A purpose or message is usually meant to be conveyed in any grouping of words that work together to purposefully mar the blank nothingness of the medium upon which they are placed. Often, however, the collection is not quite arranged in a cohesive manner. If you struggle with this common hardship–that is, the proper conveyance of meaning through written form–I am sorry. To tell the truth, I am no expert on the subject either. In fact, my word arrangements often lose their points when presented to their intended audiences, but my ineptitude has never before stopped me from telling others how to do things.
First of all, and perhaps most obviously, the author must connect the story with his or her reader. This object is most often reached through the use of characters and other plot devices that are commonly recognized. Like magic rings or mad scientists. The characters must be relatable in some way. Humorous people, confused people, blonde people, puppies, kittens, and Pop Tarts are all great objects to use. For creativity points, try combining some or all of those: a humorous, confused blonde puppy who likes Pop Tarts.
Emotion (for some strange reason) is a powerful tool to use when writing. The goal of most authors is to make the characters’ actions believable. The story of a happy boy and his puppy will invoke pleasant feelings unless you’re a emo cat person, while the tale of an evil undead cat with an owner who murders his wife will probably disturb people. I’m looking at you, Poe.
Depending on the length of the story, background can be quite useful. A lengthy tale that contains many complex characters is much more difficult to write, but when properly executed, the end result is fantastic. Requirements: Capacity to think deeply on many levels, strong imagination, good fashion sense, and an eventful childhood in an 19th or 20th century European country.
Finally, a plot is often quite useful in the writing of a story. Whilst words can be collected and grouped without any real advancement of meaning or evolution of purpose, the abstract is generally left to lesser-known or simply crazy authors. Like me.
So that is how you write a story; let me demonstrate with a short example:
Once upon a time, a kitten and a puppy were sitting in a field. The field is awash with all sorts of beautiful colors and wonderful things, for the scene is set inside of a portrait. As the portrait is being completed, the painter decides to add some more interesting elements. She is at a bit of a loss, but she soon resolves her dilemma.
The kitten and puppy were soon joined by a happy boy who was clad in bright colors and joyous expressions. Alongside of him ran a girl who was wearing a sun dress and a quaint hat. Everyone is eating Pop Tarts. The kitten is very fuzzy.
If that didn’t make you smile, you should go see a therapist.
Sike! I bet you thought this was going to be a post full of fairly useful tips on how to properly make use of grammar, complimented by sarcastic remarks. Nope! Just Chuck Testa. I considered writing a post of a similar nature, ranting about the lack of proper grammar by those who Facebook, Tweet, write blogs, and do whatever else people do on the internet. Then I realized the monumental task that I would be putting myself to, and I decided to reduce the condescension levels that means I’ll be nicer and, instead, write about the importance of grammar.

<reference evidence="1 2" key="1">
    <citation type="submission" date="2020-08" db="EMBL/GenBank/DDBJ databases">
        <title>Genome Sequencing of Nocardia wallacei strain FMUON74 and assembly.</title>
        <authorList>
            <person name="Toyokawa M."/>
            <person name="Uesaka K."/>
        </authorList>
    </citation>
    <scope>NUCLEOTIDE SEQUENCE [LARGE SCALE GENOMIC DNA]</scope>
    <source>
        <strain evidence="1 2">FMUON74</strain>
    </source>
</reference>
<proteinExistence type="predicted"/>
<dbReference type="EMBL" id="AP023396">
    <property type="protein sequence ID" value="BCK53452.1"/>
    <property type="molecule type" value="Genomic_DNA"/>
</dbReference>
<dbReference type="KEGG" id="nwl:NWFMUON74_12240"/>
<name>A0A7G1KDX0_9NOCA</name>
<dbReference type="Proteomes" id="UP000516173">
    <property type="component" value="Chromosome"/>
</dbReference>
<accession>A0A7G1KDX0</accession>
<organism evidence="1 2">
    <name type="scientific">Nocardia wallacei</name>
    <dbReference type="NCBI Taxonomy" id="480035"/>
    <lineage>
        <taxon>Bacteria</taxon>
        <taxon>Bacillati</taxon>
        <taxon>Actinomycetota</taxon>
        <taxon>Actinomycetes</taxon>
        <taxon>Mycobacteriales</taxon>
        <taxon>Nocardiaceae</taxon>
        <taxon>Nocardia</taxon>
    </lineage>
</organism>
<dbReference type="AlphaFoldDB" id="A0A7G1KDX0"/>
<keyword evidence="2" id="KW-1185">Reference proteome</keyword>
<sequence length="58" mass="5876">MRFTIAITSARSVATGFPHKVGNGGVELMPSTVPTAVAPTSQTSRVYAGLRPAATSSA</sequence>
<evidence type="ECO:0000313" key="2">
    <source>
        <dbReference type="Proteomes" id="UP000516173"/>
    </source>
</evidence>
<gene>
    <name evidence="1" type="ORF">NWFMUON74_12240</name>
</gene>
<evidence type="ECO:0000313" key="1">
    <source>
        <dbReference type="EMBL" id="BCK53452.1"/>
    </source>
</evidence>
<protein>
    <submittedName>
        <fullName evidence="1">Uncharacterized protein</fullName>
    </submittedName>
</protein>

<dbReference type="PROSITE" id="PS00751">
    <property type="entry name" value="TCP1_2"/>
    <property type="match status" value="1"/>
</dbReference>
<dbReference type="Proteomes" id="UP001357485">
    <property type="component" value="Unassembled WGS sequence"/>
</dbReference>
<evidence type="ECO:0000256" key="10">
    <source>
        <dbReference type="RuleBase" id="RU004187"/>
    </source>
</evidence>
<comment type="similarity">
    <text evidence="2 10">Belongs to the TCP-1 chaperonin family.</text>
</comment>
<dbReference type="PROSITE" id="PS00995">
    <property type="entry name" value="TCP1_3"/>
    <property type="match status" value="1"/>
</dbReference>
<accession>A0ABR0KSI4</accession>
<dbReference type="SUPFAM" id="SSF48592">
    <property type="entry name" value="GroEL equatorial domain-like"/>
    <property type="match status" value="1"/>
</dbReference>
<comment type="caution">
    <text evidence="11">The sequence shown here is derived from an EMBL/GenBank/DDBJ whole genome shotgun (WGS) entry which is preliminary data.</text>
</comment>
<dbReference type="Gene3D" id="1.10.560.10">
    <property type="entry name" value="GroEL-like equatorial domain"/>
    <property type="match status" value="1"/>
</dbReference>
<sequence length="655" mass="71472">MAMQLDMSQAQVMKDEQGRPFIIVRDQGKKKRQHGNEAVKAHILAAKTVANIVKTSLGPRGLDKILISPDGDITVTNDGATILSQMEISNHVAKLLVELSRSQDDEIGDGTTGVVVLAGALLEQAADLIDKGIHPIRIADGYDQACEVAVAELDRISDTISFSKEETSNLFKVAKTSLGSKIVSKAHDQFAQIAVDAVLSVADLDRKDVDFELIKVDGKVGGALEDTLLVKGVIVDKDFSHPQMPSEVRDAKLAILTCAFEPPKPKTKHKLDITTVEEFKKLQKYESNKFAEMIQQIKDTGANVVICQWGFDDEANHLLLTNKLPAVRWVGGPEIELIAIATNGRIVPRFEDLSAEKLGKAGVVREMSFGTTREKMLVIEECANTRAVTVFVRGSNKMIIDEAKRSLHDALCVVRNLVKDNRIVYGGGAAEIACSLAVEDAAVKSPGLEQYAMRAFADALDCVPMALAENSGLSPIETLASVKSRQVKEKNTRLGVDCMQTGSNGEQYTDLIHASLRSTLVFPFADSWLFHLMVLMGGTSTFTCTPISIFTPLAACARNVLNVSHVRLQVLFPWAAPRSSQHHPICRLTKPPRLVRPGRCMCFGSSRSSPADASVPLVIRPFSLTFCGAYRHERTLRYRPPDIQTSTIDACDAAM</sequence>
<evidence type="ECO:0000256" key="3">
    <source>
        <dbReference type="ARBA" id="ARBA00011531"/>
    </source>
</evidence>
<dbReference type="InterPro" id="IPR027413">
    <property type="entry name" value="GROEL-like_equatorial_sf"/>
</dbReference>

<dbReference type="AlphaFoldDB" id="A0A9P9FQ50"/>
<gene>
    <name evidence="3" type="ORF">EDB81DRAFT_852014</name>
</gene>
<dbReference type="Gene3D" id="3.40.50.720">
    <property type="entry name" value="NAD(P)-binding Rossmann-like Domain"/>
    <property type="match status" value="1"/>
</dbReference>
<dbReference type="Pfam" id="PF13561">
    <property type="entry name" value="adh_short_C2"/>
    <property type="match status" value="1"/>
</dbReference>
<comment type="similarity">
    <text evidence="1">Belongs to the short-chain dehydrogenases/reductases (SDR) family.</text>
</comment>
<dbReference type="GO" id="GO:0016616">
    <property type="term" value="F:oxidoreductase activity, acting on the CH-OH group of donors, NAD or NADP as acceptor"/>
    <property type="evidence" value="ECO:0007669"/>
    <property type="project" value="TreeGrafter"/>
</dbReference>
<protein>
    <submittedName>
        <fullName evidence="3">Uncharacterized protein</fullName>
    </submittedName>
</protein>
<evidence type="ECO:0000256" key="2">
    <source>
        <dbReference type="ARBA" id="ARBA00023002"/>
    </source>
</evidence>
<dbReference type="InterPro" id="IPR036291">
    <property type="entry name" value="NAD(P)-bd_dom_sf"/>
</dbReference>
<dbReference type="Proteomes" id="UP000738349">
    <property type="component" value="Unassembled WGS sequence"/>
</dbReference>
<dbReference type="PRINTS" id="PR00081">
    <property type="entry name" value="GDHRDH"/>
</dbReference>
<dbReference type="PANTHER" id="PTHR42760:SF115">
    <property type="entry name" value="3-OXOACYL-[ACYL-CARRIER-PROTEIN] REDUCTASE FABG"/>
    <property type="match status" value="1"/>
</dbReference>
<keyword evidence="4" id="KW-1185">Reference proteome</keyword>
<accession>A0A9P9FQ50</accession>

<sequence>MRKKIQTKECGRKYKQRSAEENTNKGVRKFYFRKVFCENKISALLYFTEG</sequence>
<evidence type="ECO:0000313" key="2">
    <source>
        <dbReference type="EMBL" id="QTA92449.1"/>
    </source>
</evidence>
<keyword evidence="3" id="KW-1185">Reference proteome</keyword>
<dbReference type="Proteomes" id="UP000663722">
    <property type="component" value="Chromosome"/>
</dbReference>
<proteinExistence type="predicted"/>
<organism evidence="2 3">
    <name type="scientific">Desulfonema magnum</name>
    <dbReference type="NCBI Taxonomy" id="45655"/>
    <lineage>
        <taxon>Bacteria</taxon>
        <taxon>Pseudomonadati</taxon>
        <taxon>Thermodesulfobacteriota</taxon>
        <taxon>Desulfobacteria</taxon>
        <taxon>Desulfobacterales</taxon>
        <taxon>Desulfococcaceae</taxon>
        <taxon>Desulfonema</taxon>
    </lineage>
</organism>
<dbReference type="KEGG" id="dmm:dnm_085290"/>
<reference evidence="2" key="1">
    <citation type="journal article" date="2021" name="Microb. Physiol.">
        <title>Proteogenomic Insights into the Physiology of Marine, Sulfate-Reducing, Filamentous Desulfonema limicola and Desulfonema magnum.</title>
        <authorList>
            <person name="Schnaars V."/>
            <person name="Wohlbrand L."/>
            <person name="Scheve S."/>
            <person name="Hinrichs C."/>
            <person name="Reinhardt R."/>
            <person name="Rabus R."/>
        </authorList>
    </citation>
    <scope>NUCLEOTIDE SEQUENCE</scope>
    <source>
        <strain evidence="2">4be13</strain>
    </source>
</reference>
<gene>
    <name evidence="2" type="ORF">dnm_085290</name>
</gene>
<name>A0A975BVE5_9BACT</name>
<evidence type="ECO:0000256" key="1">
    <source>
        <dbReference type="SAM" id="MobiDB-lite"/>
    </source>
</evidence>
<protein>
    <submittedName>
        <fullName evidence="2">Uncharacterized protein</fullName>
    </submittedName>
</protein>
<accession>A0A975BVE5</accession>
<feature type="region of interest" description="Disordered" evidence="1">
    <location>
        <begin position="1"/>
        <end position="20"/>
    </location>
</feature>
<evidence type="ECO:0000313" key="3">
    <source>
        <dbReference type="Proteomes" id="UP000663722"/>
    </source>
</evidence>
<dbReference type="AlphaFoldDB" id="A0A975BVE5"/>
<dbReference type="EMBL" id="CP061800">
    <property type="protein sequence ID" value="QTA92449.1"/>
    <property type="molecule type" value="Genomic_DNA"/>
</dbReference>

Of course, I make my share of mistakes in this blog. You can probably even find errors in this post. Every now and then I leave out word, misspell a synonim, or forget to insert a words punctuation. See what I did there? No man is infallible, aside from Jesus and Chuck Norris, but I don’t think either of them blog. Jesus did write a pretty good book, though. You should totally read it. Aside from the students in the English Review classes at my college, I try not to be overly critical of others’ writing. I’m an English tutor, in case you’re wondering. I’ll let slide a few pronouns who are missing their antecedents. I don’t mind the occasional comma splice or wrongly inserted semicolon, and I try to overlook the stray confused homophone.
That brings us to the somewhat main point of this post. Yes, it has a point. Strict enforcement of grammar is not as important as a clear conveyance of the message intended. Sometimes, it is raining outside. I must admit, while possessing some sense of grammar has the effect of enhancing one’s communication skills, this skill has its defects. Grammar can be restrictive of style. Conjunctions are not free to reside at the head of sentences, and who made up the rules for the proper usage of dashes? I don’t want to be a perfect grammarian; I just want my readers to understand the message. In this case, I want them to understand that I value grammar, and I believe they should as well. Translation: learn how to write.
Writing may not be your forté, but you should do the best that you can. If you don’t, who knows what will happen; maybe I’ll troll you, or maybe you’ll write something that will offend the Grammarian Association of Newfoundland. The members will become so incensed with your lack of grammatical correctness that they will hire someone to do something bad to you. They’d hire mercenaries because grammarians aren’t very powerful people. The members–since they’re Canadian–will most likely hire Eskimos to engage you in an existential conversation on the ethicality of Canadian bacon in a society with public health care. This will be followed by a taunting of the value of the American dollar. The public shame and humiliation that will result could be devastating to your appetite.
So, the next time you are tempted to misuse “their/there/they’re” or needlessly insert a comma, remember the Canadians. They’re watching you… eh.